... oh, that's some bad long term investment, Harry!
Chevron Corp. on Tuesday became the latest oil giant to bet big on the natural gas in Pennsylvania's Marcellus Shale, agreeing to pay $4.3 billion for Atlas Energy Inc., a producer with deep Philadelphia roots. ....
Chevron's acquisition reaffirms the magnitude of the Marcellus Shale reserve, a mile-deep layer that lies under more than half of Pennsylvania and stretches from New York to West Virginia. It is the largest known U.S. gas field, according to Energy Department estimates.
This year, ExxonMobil Corp., the largest U.S. oil company, and Royal Dutch Shell Plc. have acquired operators with substantial Pennsylvania shale-gas holdings. Companies from Norway, Japan, and France have also bought stakes in Marcellus acreage.
Chevron to pay $4.3 billion for Atlas Energy and joins Marcellus Shale field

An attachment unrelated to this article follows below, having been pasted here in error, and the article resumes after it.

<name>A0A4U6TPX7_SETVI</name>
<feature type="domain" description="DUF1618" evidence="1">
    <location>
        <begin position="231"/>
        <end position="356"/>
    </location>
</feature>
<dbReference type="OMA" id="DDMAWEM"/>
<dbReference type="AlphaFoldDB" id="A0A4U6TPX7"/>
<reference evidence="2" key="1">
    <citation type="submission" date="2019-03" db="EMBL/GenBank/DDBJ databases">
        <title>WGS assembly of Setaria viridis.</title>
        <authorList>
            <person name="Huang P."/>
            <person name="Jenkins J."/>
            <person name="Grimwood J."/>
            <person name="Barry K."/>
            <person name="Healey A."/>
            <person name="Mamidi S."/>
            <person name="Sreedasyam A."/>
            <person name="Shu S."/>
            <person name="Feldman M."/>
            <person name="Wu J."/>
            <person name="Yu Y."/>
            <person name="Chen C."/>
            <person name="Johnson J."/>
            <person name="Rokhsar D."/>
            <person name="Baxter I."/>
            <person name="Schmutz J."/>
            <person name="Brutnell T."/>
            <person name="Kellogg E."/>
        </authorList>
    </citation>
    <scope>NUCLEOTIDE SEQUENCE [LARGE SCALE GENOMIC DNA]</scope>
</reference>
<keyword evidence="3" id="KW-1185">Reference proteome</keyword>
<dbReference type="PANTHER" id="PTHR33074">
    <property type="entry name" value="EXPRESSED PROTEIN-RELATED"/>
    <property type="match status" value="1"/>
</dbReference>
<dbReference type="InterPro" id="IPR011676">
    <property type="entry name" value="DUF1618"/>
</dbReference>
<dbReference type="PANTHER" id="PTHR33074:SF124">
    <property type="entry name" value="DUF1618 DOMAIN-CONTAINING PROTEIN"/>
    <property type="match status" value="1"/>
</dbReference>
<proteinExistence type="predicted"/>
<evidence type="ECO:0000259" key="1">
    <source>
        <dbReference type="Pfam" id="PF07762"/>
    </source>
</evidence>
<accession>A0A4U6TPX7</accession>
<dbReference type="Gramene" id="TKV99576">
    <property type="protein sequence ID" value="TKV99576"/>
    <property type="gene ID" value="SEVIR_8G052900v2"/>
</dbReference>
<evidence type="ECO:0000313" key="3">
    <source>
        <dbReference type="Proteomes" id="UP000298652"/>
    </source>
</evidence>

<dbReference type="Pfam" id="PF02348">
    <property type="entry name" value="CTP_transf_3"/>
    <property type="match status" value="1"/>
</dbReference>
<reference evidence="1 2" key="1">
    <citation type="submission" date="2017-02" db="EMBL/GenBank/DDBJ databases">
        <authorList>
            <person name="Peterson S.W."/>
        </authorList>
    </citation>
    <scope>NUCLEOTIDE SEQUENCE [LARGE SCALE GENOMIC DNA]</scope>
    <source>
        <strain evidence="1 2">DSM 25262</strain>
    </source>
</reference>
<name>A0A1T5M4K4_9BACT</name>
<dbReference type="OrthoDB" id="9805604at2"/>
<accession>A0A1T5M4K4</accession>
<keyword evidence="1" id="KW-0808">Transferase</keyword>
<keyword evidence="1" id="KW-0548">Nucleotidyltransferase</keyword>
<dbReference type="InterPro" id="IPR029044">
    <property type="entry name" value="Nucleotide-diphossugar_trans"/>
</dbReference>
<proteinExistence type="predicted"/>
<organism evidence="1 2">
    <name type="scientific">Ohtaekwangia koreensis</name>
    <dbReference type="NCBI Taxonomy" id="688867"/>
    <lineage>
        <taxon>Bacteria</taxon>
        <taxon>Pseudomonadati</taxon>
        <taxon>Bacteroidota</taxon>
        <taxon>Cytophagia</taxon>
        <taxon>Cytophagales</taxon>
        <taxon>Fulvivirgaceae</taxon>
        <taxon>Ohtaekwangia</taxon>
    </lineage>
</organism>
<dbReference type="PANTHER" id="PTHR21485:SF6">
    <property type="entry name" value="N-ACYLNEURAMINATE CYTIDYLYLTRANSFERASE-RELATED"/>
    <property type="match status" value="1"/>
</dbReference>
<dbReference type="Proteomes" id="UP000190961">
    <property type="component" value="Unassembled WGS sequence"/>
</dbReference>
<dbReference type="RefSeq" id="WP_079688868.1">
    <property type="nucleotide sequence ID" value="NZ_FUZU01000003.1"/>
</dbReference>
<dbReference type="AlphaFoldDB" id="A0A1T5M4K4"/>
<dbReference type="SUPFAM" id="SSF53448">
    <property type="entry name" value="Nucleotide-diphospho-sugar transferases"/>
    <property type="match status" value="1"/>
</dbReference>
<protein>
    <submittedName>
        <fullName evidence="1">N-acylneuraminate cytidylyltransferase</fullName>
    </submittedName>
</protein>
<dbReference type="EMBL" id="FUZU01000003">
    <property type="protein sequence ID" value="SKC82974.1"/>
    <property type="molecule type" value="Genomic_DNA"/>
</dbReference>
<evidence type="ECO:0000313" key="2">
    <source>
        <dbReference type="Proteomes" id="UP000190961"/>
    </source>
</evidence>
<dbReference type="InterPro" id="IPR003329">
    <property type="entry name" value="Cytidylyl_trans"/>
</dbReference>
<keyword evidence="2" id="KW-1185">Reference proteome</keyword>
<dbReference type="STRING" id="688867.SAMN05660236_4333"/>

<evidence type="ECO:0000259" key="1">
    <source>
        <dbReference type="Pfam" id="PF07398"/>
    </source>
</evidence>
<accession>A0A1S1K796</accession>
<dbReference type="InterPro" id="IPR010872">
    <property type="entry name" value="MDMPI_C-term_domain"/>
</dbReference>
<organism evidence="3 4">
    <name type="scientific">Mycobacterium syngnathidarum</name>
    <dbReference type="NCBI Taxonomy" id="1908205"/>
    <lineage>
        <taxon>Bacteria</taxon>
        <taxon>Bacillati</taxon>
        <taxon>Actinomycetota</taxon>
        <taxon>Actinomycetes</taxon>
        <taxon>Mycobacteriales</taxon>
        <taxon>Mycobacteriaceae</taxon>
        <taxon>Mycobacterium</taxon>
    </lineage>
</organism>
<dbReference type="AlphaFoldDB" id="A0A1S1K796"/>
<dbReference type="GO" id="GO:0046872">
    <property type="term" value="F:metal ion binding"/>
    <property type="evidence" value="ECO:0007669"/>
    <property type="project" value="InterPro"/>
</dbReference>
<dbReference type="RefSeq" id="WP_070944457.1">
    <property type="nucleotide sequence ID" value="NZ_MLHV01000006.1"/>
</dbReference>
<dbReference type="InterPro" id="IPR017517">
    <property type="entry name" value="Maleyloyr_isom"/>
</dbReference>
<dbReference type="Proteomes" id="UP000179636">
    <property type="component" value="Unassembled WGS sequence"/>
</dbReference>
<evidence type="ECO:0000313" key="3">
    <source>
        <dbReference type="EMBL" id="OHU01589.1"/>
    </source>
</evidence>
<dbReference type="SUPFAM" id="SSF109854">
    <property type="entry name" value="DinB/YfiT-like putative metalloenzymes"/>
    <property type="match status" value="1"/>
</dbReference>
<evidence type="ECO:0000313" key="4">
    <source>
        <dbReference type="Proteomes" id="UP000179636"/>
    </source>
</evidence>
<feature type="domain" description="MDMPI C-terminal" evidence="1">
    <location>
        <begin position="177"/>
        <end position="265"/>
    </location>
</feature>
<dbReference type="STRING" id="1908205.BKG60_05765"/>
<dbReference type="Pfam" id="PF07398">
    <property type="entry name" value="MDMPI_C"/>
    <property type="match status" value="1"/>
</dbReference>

most relevent natural gas - shale gas, harangue here, ... but snip from conclusions, first:
... we will see a net decline of US natural gas supplies of approximately 8.5 bcf/d.
Short of the world going into a severe depression sometime during 2010, the coming drop in US natural gas supplies will put unrelenting upward pressure on natural gas prices when the market realizes the magnitude of supply deficit.
The Gas Crisis of 2011
... and the nail:
Shale gas plays in the United States are commercial failures and shareholders in public exploration and production (E&P) companies are the losers.
100 years of shale gas?